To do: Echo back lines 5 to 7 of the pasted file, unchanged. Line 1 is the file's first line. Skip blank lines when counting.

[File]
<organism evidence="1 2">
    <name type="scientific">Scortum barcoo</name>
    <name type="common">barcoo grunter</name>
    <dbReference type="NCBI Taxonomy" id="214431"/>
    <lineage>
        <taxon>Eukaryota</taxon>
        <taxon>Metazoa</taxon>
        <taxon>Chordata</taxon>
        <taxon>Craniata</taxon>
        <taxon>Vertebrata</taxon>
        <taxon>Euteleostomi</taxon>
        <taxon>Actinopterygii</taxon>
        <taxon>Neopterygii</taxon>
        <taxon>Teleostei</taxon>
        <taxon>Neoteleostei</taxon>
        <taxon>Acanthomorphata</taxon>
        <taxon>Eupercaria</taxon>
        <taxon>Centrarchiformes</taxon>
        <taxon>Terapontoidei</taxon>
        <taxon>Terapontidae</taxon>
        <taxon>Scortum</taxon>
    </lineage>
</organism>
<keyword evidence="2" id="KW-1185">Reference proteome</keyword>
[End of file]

    <lineage>
        <taxon>Eukaryota</taxon>
        <taxon>Metazoa</taxon>